Date of Award
Brown School of Social Work
Doctor of Philosophy (PhD)
This dissertation explains the relationship between participation in governance and well-being in the Yukon Flats. To garner a deeper understanding of this relationship, definitions of governance and well-being are sought from the participants, thus providing holistic, Indigenous definitions of these concepts. Both formal and informal governance are also explored to understand the important institutions that underpin these larger relationships. Lastly, this dissertation investigates the relationship between participation in traditional hunting, fishing, and gathering and well-being in the Yukon Flats. Qualitative methods, including semi-structured interviews, observations, and photographs are all used to document these relationships. Applied thematic analysis is used due to its efficacy when conducting team research and also because of its effectiveness in presenting stories and experiences of participants truthfully and inclusively. These methods are also culturally congruent with Alaska Native epistemologies. This research has relevancy for Alaska Native and American Indian communities, policymakers, and state and federal officials who are all charged with sustaining natural resources and simultaneously creating healthy communities where people are well in all aspects of their life.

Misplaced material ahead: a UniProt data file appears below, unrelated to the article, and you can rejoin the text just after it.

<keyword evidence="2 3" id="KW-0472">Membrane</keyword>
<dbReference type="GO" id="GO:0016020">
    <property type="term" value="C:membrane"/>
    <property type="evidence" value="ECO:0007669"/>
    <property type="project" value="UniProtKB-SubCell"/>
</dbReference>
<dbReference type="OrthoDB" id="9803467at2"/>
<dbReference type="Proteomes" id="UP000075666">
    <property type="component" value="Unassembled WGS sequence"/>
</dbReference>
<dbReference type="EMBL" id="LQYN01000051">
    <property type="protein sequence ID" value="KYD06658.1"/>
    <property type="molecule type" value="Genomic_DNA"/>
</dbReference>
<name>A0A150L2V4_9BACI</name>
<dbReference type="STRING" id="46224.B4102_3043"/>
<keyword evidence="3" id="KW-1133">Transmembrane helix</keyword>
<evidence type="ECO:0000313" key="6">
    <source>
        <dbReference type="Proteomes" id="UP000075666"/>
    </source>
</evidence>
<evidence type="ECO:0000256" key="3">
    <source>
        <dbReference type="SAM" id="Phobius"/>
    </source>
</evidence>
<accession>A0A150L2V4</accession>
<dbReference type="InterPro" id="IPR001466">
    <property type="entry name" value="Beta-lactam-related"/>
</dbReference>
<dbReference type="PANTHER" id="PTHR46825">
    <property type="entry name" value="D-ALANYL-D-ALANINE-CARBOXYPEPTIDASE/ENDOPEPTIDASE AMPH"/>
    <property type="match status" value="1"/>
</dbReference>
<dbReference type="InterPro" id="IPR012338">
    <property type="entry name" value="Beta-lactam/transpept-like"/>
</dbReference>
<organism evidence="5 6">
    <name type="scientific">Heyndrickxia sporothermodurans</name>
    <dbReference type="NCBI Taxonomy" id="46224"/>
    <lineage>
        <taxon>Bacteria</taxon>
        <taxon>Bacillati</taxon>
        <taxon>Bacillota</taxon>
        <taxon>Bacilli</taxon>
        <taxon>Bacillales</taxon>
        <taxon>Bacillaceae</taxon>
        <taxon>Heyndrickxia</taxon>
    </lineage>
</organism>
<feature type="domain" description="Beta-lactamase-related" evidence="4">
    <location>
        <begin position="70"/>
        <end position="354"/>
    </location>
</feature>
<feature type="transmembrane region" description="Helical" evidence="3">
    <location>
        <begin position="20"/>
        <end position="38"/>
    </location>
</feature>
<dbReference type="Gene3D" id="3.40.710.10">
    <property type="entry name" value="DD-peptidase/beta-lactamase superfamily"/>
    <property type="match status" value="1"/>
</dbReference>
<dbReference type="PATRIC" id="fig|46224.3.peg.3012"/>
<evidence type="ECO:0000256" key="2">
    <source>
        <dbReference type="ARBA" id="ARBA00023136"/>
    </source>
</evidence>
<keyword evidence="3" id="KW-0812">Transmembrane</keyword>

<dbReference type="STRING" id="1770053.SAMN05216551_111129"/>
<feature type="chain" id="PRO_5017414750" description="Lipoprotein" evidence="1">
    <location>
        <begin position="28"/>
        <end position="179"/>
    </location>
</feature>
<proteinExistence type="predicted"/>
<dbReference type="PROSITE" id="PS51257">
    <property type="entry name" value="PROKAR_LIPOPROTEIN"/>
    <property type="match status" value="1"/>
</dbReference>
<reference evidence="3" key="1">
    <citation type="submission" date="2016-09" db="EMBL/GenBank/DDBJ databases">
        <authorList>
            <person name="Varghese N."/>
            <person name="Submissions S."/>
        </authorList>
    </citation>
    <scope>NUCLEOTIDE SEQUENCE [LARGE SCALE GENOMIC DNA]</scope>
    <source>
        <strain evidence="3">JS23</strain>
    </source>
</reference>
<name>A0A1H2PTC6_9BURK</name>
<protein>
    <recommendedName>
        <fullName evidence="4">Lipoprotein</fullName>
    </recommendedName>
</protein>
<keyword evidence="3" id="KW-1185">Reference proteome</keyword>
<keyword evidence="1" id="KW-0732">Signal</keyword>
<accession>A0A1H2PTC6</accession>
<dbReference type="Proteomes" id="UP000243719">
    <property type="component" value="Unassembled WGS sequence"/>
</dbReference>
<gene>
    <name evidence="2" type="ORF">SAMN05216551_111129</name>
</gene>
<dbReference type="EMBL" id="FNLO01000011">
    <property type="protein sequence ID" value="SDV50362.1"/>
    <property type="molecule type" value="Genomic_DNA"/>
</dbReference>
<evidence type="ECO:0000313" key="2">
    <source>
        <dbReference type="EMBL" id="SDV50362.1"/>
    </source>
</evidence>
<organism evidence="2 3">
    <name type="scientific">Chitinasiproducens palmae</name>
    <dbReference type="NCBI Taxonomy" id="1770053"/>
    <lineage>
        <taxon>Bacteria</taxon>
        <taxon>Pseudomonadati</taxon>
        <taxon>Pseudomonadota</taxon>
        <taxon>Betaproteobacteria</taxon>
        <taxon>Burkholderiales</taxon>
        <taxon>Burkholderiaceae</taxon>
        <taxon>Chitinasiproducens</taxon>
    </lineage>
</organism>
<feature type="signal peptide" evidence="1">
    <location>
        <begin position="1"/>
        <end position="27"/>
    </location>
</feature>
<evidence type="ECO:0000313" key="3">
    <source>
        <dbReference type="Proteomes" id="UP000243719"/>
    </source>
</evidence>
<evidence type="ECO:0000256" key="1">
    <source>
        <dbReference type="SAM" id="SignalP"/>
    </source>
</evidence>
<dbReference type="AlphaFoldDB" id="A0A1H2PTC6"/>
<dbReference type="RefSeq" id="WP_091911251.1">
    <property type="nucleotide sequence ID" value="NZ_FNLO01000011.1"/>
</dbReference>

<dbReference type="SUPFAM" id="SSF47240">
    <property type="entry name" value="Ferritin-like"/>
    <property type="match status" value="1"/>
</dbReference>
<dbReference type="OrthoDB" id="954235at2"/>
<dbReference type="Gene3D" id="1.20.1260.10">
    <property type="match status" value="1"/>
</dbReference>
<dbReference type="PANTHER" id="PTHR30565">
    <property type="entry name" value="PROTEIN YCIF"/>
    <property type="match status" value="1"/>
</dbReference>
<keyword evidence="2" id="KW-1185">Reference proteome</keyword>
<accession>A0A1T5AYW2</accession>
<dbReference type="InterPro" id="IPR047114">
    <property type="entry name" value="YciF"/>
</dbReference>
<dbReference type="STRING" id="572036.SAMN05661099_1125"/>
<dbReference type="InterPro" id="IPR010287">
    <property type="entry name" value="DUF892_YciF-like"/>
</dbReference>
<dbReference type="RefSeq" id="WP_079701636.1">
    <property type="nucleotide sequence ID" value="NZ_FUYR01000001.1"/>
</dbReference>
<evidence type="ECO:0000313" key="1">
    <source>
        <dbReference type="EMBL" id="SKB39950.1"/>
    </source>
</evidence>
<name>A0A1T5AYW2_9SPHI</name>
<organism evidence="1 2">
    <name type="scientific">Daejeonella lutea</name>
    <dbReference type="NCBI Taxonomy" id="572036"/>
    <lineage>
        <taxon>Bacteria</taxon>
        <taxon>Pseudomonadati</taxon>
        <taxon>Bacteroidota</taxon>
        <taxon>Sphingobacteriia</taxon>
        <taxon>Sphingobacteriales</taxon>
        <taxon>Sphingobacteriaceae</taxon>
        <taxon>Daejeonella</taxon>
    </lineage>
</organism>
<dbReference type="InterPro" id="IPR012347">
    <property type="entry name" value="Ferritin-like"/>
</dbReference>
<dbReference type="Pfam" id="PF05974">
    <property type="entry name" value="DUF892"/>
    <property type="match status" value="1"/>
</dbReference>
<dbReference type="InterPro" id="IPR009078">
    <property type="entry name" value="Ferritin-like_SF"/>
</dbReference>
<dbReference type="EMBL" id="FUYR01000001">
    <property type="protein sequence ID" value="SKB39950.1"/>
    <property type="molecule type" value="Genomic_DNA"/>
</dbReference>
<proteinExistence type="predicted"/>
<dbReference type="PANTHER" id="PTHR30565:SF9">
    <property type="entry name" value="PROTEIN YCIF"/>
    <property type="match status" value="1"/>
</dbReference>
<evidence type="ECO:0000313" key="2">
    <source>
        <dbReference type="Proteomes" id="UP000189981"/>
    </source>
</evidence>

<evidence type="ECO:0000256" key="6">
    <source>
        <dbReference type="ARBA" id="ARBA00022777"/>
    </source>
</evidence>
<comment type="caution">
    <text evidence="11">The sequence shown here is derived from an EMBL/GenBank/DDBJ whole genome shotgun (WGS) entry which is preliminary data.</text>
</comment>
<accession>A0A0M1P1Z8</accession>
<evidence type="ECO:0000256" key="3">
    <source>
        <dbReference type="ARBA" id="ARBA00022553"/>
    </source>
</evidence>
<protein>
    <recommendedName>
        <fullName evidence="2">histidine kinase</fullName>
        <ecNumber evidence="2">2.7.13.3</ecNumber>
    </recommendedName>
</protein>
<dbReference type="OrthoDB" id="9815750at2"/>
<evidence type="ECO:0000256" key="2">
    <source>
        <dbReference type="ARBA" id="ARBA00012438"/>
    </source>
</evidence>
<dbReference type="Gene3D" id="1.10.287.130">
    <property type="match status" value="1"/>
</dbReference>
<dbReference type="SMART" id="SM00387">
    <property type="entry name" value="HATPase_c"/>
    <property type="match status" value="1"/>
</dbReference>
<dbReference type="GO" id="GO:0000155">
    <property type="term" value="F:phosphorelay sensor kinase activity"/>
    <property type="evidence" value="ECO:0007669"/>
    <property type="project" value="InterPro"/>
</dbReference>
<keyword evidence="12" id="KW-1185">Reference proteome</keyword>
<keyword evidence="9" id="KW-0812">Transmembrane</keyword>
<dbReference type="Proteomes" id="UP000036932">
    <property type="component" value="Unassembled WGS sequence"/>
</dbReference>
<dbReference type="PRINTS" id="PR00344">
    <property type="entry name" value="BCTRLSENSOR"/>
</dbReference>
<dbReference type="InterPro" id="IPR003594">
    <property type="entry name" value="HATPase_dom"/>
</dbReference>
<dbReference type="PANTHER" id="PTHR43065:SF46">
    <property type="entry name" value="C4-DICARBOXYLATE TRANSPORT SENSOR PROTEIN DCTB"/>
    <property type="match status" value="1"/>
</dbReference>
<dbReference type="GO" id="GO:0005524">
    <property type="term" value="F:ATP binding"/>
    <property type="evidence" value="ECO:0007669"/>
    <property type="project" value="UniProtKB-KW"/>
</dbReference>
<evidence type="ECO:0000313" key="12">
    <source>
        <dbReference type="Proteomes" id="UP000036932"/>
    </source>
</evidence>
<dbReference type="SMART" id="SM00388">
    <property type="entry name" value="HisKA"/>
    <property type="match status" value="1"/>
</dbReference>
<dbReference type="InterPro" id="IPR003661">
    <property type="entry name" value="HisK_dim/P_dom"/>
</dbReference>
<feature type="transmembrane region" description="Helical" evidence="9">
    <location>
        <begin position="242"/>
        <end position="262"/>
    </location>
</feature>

Chair and Committee
Carolyn K. Lesorogol, Molly Tovar, Bret Gustafson, David A. Patterson,
Black, Jessica Charlene, "Participation in Governance and Well-Being in the Yukon Flats" (2017). Arts & Sciences Electronic Theses and Dissertations. 1270.